Wednesday, January 29, 2014
To the Editor:
I enjoyed the article in Wednesday’s, (1/22/14), paper on Donovan, the ginger-haired fellow.
I work primarily with seniors and have had the pleasure of meeting both him and his mother who is also a delightful woman. It has been my experience that sometimes the less a person has, the more willing they are to share.
Some of my recent acquaintances are selfless advocates and assist others in any way they can. One particularly well-spoken individual volunteers routinely and mentors other transient people to keep them safe.
Also, you may be aware that there is an annual HUD “Point In Time” survey to collect data about local homelessness. The actual point (in time) was the night of Jan. 23, with record low temperatures.
Participating in the PIT survey has been one of those life changing events for me.
Superficially it almost seems like infiltrating a counter culture, but I’ve been trying to network and establish authentic relationships person by person to gain trust and credibility so they will allow me to record their circumstances.
Because homelessness is scary to “ordinary” people and there is so much substance abuse, crime, disease and other stigma associated with that population, it is unusual to run across one who “admits” to living in the woods. Law enforcement must protect and serve the community so they sometimes have to tear down tents and tarps in the woods and dislodge transients.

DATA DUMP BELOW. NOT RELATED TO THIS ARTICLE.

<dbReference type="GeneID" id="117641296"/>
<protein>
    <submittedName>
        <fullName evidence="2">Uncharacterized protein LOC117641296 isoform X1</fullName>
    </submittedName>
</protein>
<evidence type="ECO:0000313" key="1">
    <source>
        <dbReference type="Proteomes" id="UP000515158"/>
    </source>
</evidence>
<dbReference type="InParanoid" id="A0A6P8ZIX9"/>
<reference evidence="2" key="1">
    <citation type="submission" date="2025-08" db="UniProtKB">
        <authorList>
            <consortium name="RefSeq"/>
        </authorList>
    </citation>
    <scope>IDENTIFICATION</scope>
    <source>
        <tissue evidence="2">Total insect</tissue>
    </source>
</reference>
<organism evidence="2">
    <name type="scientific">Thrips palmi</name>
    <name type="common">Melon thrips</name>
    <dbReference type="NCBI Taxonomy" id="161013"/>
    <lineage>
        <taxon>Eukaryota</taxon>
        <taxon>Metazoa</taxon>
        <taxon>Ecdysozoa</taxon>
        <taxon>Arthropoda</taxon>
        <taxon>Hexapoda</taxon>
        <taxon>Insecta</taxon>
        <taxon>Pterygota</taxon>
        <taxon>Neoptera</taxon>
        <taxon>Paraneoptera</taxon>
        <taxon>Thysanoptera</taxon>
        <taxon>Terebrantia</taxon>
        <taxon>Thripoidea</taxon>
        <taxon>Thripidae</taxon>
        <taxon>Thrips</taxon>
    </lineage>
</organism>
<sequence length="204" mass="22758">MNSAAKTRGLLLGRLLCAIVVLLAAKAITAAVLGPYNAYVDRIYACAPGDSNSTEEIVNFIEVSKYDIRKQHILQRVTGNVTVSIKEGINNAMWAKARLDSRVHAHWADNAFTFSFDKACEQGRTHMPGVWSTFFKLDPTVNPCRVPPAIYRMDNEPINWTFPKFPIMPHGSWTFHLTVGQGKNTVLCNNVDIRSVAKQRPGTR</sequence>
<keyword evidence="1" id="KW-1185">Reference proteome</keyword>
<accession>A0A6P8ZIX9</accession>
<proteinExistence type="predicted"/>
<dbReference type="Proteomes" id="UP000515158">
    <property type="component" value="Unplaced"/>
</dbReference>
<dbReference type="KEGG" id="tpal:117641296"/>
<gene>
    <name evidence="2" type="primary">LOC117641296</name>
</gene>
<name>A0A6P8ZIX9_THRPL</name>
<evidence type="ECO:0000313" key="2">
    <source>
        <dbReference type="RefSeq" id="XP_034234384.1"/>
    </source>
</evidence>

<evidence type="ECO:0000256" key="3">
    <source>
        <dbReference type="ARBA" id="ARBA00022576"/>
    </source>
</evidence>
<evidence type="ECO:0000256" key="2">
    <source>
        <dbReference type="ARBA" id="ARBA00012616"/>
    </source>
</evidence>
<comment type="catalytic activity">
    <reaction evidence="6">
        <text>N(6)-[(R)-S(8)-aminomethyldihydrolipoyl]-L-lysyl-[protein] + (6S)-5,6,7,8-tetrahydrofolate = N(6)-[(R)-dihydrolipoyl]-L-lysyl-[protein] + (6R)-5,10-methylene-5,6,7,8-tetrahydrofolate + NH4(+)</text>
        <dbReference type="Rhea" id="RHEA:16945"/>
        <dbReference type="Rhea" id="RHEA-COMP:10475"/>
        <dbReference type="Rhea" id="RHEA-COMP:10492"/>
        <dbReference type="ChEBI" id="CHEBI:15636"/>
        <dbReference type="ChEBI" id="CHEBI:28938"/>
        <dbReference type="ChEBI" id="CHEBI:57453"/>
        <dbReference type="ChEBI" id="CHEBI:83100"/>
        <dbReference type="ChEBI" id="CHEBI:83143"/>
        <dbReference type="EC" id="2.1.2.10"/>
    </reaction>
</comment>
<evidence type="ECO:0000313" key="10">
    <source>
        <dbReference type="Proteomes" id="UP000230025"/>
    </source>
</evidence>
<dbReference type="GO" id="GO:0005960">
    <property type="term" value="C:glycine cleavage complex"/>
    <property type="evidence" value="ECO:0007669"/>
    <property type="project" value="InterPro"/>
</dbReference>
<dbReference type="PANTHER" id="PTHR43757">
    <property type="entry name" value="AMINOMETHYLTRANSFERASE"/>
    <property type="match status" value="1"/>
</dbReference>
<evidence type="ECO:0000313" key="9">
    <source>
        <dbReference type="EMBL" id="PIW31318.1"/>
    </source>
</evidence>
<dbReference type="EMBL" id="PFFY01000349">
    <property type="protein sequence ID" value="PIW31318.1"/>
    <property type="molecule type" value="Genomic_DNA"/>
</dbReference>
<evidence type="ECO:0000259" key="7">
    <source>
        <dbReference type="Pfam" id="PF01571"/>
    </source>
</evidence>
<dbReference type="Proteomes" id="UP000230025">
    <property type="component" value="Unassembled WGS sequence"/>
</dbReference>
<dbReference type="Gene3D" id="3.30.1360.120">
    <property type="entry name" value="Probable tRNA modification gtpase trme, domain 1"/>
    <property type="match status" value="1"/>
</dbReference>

I think the situation is quite unfortunate and wish the love (cooperation) shown Donovan could be extended to include many more individuals without homes
Local churches have stepped up. There are several medical and dental clinics for indigents, clothing and food are more readily available in the community and spiritual guidance is being offered. Some churches even replace sleeping bags and tents for those relocated through getting busted.
But where does a homeless person take a shower or wash clothes?
Where does any person buy one stamp to mail a letter?
How can a homeless person qualify for a free (low income/Medicaid) phone if the phone company says they can’t verify the address?
Since I work with an aging population, I am especially concerned about future homeless individuals and the probability that more and more vulnerable seniors will be affected.
Follow up articles about these issues may not always make people feel better or sell papers, but they are issues that our community could be addressing proactively instead of reacting later.
Martha Sue Hope